Note that some people prefer to transcribe from older editions, even if reprint editions are also in the public domain. This may be because the older editions have a more accurate text, or because they want to include the unique details of the older editions (such as the pagination, or the title pages) in their transcription.

Where can I get more information on the public domain and copyright?

A very useful guide on the legalities of putting books online in the US is Mary Minow's Library Digitization Projects and Copyright. It's written by a lawyer and librarian, and goes into more detail on many of the issues discussed here.

If you would like more information on the public domain, a book by Stephen Fishman, called The Public Domain: How to Find Copyright-Free Writings, Music, Art and More (Nolo Press, 6th edition published 2012) is a useful guide to finding and using public domain works, and goes into much more detail than is possible on a single Web page like this one. Here is the publisher's information page on the current edition.

The PIJIP-Copyright forum (formerly CNI-COPYRIGHT) is a mailing list with a number of copyright experts on it. I have also found the following books helpful for more complicated legal questions on copyright. Both books are updated every few years:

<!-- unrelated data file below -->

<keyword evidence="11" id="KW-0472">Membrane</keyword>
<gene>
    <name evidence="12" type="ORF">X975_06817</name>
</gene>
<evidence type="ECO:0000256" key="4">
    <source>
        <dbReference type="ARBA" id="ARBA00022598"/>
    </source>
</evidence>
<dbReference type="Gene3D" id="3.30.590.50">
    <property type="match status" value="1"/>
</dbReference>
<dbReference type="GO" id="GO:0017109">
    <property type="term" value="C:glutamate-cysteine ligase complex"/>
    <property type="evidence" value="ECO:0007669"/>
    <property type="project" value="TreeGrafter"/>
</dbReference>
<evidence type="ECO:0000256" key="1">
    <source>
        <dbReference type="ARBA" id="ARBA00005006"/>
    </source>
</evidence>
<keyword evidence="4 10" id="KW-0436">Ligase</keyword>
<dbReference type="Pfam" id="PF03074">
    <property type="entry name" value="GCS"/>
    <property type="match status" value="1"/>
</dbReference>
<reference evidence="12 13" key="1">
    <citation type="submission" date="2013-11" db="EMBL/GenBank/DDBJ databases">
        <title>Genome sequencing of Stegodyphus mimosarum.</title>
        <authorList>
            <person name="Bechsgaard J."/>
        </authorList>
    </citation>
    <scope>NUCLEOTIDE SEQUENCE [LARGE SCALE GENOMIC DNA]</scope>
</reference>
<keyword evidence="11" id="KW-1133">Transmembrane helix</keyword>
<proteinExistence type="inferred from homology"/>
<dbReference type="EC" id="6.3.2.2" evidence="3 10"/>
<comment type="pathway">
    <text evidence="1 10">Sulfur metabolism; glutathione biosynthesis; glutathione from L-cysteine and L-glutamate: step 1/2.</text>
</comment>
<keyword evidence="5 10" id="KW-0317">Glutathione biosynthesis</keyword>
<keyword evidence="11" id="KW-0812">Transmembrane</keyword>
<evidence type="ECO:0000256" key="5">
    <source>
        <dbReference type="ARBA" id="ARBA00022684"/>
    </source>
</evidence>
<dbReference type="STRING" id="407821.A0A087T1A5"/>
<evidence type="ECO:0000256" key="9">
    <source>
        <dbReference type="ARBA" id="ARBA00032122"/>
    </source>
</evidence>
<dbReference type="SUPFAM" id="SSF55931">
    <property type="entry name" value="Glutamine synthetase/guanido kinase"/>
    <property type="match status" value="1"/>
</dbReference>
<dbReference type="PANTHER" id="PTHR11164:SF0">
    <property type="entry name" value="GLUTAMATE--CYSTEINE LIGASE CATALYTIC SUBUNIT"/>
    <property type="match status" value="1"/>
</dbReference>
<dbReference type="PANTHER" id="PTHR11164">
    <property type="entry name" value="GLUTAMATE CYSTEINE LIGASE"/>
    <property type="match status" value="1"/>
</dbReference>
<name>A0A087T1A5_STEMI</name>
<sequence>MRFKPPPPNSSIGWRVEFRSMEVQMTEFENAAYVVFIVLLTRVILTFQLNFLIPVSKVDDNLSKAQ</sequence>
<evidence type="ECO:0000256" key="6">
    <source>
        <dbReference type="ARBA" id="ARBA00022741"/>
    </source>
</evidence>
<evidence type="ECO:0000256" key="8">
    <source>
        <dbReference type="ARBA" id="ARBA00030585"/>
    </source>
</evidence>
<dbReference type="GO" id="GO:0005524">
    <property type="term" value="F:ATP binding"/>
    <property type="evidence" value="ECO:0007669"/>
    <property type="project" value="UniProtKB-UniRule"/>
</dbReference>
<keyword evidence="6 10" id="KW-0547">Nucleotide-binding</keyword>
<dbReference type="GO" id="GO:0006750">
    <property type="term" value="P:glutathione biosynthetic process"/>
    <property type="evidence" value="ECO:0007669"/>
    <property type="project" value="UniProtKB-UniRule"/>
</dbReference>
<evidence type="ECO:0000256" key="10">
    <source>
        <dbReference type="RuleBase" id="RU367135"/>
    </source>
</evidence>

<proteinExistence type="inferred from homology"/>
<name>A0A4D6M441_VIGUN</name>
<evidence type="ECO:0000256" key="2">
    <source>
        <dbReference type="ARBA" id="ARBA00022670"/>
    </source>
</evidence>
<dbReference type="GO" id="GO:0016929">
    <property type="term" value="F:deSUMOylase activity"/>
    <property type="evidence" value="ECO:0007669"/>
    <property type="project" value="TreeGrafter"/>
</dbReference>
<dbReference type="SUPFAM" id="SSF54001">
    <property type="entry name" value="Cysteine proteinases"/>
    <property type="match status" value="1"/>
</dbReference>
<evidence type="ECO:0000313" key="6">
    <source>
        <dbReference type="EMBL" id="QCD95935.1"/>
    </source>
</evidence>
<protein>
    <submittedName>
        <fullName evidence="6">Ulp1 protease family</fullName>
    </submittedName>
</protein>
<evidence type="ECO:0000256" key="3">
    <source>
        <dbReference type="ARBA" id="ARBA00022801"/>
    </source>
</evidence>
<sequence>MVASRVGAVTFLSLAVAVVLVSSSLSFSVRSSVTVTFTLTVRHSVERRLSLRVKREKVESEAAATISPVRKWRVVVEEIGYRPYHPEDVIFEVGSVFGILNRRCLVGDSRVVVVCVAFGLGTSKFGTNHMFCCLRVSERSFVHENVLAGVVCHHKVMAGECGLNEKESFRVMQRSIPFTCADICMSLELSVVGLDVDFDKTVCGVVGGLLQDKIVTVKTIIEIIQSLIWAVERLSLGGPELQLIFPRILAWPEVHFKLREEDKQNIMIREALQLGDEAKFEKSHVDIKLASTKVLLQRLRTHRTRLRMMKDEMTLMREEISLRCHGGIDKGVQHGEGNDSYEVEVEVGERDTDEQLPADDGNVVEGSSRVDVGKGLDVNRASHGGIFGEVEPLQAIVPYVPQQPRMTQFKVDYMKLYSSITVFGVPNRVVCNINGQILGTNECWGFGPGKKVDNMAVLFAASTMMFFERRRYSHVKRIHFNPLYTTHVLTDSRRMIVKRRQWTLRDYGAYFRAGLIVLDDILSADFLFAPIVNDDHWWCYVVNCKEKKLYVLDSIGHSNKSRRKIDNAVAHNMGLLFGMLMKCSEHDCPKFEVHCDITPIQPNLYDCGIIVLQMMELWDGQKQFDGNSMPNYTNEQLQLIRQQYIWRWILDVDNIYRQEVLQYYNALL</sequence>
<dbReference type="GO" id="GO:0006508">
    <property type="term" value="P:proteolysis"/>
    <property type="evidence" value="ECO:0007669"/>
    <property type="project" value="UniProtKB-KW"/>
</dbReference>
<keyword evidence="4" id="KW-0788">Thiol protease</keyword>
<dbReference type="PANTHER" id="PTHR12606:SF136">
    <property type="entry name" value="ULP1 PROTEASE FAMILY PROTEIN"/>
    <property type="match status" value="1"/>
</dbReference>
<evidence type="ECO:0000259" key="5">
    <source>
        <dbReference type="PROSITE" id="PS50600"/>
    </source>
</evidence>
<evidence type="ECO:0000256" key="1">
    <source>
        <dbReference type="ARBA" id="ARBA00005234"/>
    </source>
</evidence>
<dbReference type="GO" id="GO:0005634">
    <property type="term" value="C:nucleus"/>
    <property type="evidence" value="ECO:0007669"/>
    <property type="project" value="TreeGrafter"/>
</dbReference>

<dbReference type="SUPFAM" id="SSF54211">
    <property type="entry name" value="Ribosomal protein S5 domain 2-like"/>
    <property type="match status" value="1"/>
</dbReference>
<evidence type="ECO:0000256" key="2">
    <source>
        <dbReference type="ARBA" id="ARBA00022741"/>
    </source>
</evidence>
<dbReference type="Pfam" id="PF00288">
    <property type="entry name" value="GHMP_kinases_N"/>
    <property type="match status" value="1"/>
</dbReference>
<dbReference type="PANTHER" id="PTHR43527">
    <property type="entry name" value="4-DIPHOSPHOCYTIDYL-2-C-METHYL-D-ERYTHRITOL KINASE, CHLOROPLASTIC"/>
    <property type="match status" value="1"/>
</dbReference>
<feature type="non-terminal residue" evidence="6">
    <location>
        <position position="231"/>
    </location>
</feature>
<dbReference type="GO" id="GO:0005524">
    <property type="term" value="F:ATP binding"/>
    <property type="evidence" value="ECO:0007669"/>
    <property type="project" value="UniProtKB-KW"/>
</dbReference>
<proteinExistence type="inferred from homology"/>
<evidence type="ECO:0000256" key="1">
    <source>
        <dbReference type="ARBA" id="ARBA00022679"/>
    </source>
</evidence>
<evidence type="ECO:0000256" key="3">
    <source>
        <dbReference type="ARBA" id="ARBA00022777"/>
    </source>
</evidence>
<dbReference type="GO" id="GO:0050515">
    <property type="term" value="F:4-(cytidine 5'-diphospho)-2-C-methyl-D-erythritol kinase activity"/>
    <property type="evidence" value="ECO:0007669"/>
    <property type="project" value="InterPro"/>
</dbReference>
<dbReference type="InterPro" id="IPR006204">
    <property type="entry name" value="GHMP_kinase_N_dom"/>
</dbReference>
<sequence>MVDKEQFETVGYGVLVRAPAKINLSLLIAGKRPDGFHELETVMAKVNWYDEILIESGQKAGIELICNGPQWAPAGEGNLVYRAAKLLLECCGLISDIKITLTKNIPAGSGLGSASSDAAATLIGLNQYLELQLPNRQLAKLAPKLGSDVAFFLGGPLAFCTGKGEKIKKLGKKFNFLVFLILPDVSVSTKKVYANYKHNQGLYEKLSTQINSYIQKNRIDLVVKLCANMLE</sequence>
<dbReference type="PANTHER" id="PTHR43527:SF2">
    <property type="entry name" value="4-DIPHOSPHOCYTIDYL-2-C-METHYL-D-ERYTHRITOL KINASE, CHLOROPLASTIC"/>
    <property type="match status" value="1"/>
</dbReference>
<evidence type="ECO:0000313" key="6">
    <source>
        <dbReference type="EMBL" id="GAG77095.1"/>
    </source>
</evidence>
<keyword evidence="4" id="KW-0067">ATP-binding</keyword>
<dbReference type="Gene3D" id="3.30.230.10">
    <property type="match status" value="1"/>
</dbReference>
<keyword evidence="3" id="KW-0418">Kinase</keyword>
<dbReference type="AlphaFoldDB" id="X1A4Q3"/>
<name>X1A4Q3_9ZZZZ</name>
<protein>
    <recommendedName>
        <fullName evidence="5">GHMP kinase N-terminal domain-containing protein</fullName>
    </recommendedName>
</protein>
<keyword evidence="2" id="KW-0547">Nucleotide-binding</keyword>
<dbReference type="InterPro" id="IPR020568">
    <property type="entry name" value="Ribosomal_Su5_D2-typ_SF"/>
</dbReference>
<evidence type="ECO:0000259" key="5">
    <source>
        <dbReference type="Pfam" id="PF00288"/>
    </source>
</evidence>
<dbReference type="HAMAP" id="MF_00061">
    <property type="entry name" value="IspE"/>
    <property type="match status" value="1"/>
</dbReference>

Some additional details on public domain status have been collected on Wikipedia's public domain guidelines page. That page can be edited by anyone, and therefore cannot be considered authoritative, but it can be useful for an overview of some of the nooks and crannies of copyright law that one might want to investigate further.

If you need expert legal advice, consult a lawyer who handles intellectual property matters. (Again, I am not a lawyer, and this page should not be considered legal advice.)

Why do copyrights expire, anyway?

Because both copyright and the public domain serve authors and the public. Copyrights give an author a temporary monopoly over distribution of her works, so as to encourage her to write and earn a living by it. The public domain, in turn, is a rich source of material that people can freely read, retell, perform, and distribute, and that authors can use to produce new creative works.